Hey, Sportsnet, I think it’s time to suggest to your hockey analysts — hello there Garry Galley; hi Louie DeBrusk — that they stop talking when the play resumes. There’s a time for analysis/nattering and a time for play-by-play; when the puck is in the area of a goal, it’s play-by-play time. And we won’t even get into the fact that Galley talks far too much. . . . Nick Taylor, who calls Abbotsford, B.C., home, went wire-to-wire in winning the Pebble Beach Pro-Am on the weekend, even starting down Phil Mickelson in the final round on Sunday. Here’s hoping that Taylor’s accomplishment isn’t forgotten by all of the year-end award voters come the closing weeks of 2020. . . .
The best part of a Major League Baseball game is the strategy involved; it’s why you don’t have to be a fan of one of the two teams involved in a game to enjoy it. That’s why I absolutely despise the rule announced this week involving a relief pitcher having to face at least three batters if he doesn’t end an inning. It also could spell the end to the left-handed specialist. . . . And a big happy birthday to Brad Hornung, a friend who turned 51 on Thursday.
Lance Armstrong should throw the first pitch out for the Houston Astros on opening day.
Brad Hornung received an honorary Doctor of Laws degree from the U of Regina on Friday as part of spring convocation. If you’re unfamiliar with Hornung, he was a centre with the Regina Pats when he was checked into the end boards during a home game on March 1, 1987, and was left a quadriplegic. . . . Hornung later graduated from O’Neill High School in Regina and went on to earn a Bachelor of Arts degree in History from Campion College at the U of Regina in 1996. . . . According to a U of Regina news release, he “also took several courses in the Faculty of Business Administration until his graduation from Campion College. ” . . . He has scouted for the NHL’s Chicago Blackhawks, and now does work for NHL Central Scouting. . . . The Pats have retired his number (8) and the WHL’s Brad Hornung Trophy goes to the player who best epitomizes a combination of talent, desire, and sportsmanship. . . . The U of Regina honoured Hornung because of the way he has continued to live life and offer hope and inspiration to others in his situation.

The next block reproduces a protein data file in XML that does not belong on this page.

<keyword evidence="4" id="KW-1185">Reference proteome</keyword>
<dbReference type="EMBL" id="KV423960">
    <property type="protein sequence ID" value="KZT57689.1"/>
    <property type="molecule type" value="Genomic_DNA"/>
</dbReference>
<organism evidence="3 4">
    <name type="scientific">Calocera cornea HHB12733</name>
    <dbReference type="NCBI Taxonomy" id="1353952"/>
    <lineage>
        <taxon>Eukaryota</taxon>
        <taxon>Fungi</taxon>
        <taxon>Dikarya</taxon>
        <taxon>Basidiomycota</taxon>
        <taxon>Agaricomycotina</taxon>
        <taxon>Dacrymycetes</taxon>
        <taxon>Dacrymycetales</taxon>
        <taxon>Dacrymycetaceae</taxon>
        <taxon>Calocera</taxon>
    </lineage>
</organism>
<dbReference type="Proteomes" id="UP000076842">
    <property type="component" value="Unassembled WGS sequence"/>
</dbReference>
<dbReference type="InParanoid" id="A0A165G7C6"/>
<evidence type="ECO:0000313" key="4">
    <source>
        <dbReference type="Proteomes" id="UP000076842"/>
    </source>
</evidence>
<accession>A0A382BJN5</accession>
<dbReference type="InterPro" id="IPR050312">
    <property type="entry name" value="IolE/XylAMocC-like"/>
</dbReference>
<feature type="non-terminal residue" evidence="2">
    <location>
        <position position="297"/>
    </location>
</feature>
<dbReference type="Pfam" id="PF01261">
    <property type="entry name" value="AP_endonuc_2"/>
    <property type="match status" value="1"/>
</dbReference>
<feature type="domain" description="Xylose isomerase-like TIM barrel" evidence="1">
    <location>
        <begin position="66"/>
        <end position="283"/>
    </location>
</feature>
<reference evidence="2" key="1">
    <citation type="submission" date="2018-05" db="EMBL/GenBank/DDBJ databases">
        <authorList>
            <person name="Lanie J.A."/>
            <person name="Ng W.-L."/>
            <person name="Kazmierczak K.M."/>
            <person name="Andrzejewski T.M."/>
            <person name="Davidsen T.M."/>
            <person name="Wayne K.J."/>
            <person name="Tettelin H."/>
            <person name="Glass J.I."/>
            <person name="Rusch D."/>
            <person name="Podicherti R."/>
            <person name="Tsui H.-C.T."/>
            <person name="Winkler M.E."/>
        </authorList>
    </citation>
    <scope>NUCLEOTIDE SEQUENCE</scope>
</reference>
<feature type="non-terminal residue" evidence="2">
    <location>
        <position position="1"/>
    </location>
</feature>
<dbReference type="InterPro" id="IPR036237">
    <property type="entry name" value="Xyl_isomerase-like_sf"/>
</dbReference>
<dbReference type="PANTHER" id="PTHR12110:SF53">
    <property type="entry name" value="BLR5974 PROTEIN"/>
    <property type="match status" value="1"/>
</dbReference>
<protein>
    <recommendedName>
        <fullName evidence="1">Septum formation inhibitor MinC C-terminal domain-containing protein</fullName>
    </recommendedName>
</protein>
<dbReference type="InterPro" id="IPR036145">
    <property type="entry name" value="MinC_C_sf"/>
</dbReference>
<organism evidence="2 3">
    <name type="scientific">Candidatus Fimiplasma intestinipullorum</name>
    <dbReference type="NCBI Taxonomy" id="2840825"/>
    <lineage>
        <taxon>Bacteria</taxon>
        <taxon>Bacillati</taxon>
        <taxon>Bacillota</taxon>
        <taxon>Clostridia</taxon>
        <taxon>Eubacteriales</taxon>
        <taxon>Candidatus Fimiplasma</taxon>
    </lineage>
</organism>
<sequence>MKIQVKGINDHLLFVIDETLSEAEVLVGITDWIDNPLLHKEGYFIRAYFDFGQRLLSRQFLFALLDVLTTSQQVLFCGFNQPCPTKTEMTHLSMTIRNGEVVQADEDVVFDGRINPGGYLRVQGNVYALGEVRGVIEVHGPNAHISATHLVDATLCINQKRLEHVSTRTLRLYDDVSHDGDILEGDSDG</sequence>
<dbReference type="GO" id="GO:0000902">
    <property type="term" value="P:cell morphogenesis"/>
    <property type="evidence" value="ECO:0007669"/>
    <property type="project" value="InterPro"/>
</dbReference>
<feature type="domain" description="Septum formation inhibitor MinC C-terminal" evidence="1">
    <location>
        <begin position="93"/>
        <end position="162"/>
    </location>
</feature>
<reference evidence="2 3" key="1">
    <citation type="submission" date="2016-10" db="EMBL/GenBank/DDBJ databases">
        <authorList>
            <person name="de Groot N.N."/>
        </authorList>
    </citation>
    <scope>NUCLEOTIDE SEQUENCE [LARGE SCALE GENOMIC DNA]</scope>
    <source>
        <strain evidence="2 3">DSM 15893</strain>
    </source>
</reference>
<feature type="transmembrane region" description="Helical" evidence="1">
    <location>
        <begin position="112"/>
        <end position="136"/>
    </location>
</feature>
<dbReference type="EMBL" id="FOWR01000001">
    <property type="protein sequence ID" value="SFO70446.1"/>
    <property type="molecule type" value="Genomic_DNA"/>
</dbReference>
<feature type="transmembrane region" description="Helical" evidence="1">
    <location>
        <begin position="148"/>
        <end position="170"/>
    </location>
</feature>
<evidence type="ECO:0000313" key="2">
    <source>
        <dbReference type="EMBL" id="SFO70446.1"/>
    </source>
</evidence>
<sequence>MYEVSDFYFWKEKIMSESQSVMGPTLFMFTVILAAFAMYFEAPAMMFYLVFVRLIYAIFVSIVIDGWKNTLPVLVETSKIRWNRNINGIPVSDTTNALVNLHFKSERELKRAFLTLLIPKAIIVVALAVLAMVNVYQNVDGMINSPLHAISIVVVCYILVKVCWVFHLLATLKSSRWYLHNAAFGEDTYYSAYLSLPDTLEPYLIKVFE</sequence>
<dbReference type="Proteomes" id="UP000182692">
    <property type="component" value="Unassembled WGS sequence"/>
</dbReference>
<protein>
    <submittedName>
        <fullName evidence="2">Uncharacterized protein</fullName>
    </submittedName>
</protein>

His mother, Terry, later posted Brad’s acceptance speech on Facebook and it’s simply too good not to share.
So here it is . . . straight from Dr. Hornung:
First, I would like to thank the University for awarding me this honorary degree. It is especially meaningful because I am a University of Regina alumnus, having received my history degree on this stage in 1996. I am honoured to receive another degree 22 years later. Better late than never, I always say!
I want to take a few moments to speak to our graduates.
Spoiler alert – I have both good news AND bad news for you! But rest assured, at the end of the day it’s mainly good news . . .